Registers of Scotland page: what happens in relation to the Land Register when historic servitudes appear to conflict with solid features; and the Development Plan Approval service

During the course of examining an application for first registration in the Land Register, a servitude or right of way shown on a plan annexed to a prior deed recorded in the General Register of Sasines may be found now to run through a solid feature. Examples of solid constructs commonly encountered include garages or property extensions such as conservatories.

In these instances and in the absence of any additional information supplied by the applicant, RoS will:

  • consider whether there is any reason to doubt its constitution before deciding whether it is appropriate to enter it on the title sheet for the affected property, and
  • if it is appropriate to enter it on the title sheet, we will reflect the full extent of the servitude as granted in the deed on the Land Register title plan.

Issues for consideration

Solicitors can assist us by providing information on the servitude as part of their application for registration.

Applicant for registration has the benefit of the servitude right

If your client has the benefit of the servitude right, it is open to them to confirm on the application form that the right has been extinguished through negative prescription or varied with the consent of the burdened proprietor. (In this instance, RoS would want to see evidence of this variation before we take a view as to whether it is possible to reflect any variation on the title sheet.) Alternatively, you may wish to advise the Keeper that the servitude should be reflected as per the position shown in the deed in which it was established, on the basis that negative prescription has not yet completed.

Applicant for registration is the burdened proprietor

If you are acting for the burdened proprietor, you should consider whether or not there is evidence to demonstrate that the servitude has been varied or extinguished, and if such evidence is available it should be submitted with the application. (For instance, a letter from the purported benefited proprietor acknowledging that the servitude has been extinguished by non-use.)

If there is doubt as to the sufficiency of the available evidence, you may wish to put the matter beyond doubt by considering recourse to formal conveyancing. Depending on the case, this could be in the form of a deed of servitude, deed of variation or discharge granted by the appropriate parties.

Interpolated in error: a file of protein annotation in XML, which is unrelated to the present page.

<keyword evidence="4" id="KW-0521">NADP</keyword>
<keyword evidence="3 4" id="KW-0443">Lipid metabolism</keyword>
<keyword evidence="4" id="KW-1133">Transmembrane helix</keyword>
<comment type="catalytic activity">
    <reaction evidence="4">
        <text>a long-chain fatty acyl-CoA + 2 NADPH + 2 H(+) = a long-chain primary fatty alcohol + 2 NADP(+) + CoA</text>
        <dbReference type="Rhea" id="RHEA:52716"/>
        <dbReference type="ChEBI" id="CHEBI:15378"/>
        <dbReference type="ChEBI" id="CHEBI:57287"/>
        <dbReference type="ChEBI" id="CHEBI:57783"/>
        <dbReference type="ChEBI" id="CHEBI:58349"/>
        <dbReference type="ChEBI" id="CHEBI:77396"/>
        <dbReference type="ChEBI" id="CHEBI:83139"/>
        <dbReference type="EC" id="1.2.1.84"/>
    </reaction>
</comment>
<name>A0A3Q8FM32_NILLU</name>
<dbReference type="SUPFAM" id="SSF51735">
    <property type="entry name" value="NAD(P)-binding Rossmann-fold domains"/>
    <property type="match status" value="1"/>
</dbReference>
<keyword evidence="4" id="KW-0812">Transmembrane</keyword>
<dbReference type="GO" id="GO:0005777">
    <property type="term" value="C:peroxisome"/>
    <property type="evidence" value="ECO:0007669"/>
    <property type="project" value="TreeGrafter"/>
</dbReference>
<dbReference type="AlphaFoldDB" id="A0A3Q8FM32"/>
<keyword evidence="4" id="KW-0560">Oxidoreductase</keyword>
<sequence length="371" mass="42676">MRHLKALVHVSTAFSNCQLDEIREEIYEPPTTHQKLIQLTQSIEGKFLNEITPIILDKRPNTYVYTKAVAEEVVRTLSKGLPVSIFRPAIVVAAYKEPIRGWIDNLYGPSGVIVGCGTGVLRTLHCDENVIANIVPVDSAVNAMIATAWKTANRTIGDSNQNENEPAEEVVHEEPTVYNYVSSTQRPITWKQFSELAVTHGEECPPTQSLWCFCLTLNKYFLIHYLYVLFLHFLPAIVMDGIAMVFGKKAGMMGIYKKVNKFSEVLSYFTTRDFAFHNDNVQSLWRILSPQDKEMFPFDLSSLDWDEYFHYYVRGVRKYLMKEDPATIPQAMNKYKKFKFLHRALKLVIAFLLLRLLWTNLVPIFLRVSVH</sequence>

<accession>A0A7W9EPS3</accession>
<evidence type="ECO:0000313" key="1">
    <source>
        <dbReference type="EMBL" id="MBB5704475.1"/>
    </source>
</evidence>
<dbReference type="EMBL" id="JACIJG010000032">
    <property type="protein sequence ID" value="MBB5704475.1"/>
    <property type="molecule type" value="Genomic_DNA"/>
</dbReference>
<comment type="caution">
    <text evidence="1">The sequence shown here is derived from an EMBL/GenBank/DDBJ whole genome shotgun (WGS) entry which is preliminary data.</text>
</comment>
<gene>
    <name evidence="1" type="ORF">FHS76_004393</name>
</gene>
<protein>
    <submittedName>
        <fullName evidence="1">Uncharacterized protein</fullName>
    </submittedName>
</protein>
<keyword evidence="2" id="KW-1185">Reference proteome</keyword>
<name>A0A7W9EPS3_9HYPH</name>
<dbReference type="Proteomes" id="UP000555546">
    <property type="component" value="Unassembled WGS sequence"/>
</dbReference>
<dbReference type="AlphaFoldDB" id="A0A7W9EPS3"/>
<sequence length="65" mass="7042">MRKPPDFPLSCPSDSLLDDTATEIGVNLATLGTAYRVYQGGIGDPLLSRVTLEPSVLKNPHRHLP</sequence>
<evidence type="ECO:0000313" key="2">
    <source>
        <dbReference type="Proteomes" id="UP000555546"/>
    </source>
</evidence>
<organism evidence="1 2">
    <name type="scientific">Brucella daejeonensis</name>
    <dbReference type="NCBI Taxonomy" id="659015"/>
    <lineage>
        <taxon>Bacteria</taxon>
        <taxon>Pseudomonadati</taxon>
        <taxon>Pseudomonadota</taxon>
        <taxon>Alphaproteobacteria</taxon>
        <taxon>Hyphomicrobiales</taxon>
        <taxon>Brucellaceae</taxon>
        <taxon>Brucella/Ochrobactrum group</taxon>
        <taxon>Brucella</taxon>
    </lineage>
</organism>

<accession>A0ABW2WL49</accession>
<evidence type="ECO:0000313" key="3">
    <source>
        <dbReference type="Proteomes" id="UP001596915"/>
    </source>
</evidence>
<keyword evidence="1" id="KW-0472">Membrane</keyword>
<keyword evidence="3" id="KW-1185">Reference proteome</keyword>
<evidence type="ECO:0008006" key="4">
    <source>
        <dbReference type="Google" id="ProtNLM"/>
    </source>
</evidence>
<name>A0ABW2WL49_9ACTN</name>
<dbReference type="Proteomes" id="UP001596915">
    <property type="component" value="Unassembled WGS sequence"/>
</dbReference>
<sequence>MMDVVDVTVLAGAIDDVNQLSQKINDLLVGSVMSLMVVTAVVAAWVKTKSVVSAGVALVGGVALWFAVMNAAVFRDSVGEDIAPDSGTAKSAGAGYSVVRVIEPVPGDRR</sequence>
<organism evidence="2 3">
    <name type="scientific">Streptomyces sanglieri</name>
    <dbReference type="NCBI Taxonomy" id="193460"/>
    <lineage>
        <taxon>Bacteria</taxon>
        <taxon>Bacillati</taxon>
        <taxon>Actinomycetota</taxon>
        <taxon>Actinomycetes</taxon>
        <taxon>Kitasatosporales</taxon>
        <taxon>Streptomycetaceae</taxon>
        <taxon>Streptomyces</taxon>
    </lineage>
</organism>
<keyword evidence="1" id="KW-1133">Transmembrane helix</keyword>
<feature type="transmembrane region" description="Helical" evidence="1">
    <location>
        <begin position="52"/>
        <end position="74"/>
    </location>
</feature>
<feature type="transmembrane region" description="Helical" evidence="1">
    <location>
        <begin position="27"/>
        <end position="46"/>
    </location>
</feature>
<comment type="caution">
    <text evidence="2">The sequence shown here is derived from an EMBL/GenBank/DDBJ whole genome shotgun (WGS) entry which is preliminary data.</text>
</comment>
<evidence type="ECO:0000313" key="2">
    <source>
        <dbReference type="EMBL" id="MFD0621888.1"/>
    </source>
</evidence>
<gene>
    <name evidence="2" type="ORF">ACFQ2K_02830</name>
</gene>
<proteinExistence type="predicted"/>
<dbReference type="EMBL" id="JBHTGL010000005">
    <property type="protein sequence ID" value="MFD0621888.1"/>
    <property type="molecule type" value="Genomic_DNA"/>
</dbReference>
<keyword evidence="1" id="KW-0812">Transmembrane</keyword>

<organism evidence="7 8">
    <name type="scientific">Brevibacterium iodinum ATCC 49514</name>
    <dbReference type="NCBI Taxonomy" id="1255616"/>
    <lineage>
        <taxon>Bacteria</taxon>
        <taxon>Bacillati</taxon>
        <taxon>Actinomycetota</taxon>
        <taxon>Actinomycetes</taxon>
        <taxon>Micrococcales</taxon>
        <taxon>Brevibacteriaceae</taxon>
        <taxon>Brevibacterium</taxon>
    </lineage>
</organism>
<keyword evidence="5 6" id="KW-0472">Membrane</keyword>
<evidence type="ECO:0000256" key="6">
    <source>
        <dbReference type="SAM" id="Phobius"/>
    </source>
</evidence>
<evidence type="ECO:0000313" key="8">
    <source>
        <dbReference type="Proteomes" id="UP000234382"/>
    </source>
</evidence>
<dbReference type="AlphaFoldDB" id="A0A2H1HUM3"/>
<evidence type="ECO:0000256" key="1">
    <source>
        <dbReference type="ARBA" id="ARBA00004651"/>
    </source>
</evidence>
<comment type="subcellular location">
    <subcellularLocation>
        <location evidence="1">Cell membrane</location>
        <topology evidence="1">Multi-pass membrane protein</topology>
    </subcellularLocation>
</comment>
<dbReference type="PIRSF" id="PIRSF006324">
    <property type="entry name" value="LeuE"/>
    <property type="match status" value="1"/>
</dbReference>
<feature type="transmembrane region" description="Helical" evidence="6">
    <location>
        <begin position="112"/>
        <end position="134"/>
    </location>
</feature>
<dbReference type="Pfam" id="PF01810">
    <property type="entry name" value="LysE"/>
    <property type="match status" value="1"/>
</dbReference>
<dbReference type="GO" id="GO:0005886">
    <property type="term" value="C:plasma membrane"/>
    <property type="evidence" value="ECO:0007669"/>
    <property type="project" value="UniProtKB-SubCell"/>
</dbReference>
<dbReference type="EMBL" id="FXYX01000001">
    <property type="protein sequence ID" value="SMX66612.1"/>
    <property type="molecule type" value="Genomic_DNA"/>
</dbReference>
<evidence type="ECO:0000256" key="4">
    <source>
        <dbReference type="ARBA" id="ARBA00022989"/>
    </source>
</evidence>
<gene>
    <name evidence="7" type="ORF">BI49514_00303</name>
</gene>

If the solicitor does not provide any specific advice, RoS will, subject to being satisfied as to the constitution of the servitude, reflect the underlying conveyancing in the Land Register. In doing so, we offer no comment on the current status of the right in question. We will apply a similar approach in the event that the scenarios described above occur in relation to an interest that is already registered in the Land Register.


Development Plan Approval

As part of ongoing efforts to raise awareness about our new Development Plan Approval (DPA) service, RoS held a workshop in Glasgow on 6 June. This event brought developers and solicitors together to hear about the benefits of using the DPA service.

This service for the conveyancing and registration of new-build housing developments was successfully piloted with Taylor Wimpey earlier this year, and reduces risk and cost for the developer, the buyer and lending institutions.

To find out more about the service, a case study is available at To discuss this further, please contact Rhona Elrick via email:


ARTL update

As at 30 May 2013

  • 71,562 applications have been made
  • 696 solicitors firms are currently on the ARTL system
  • 29 lenders are currently on the ARTL system
  • 13 local authorities are using the system

ARTL can now process applications containing a transfer with a value of more than £1 million.

For up-to-date information and a full list of participating practices and companies, go to

For up-to-date information and a full list of participating practices and companies, go to

Registers of Scotland is encouraging voluntary applications for registration of titles in the Land Register

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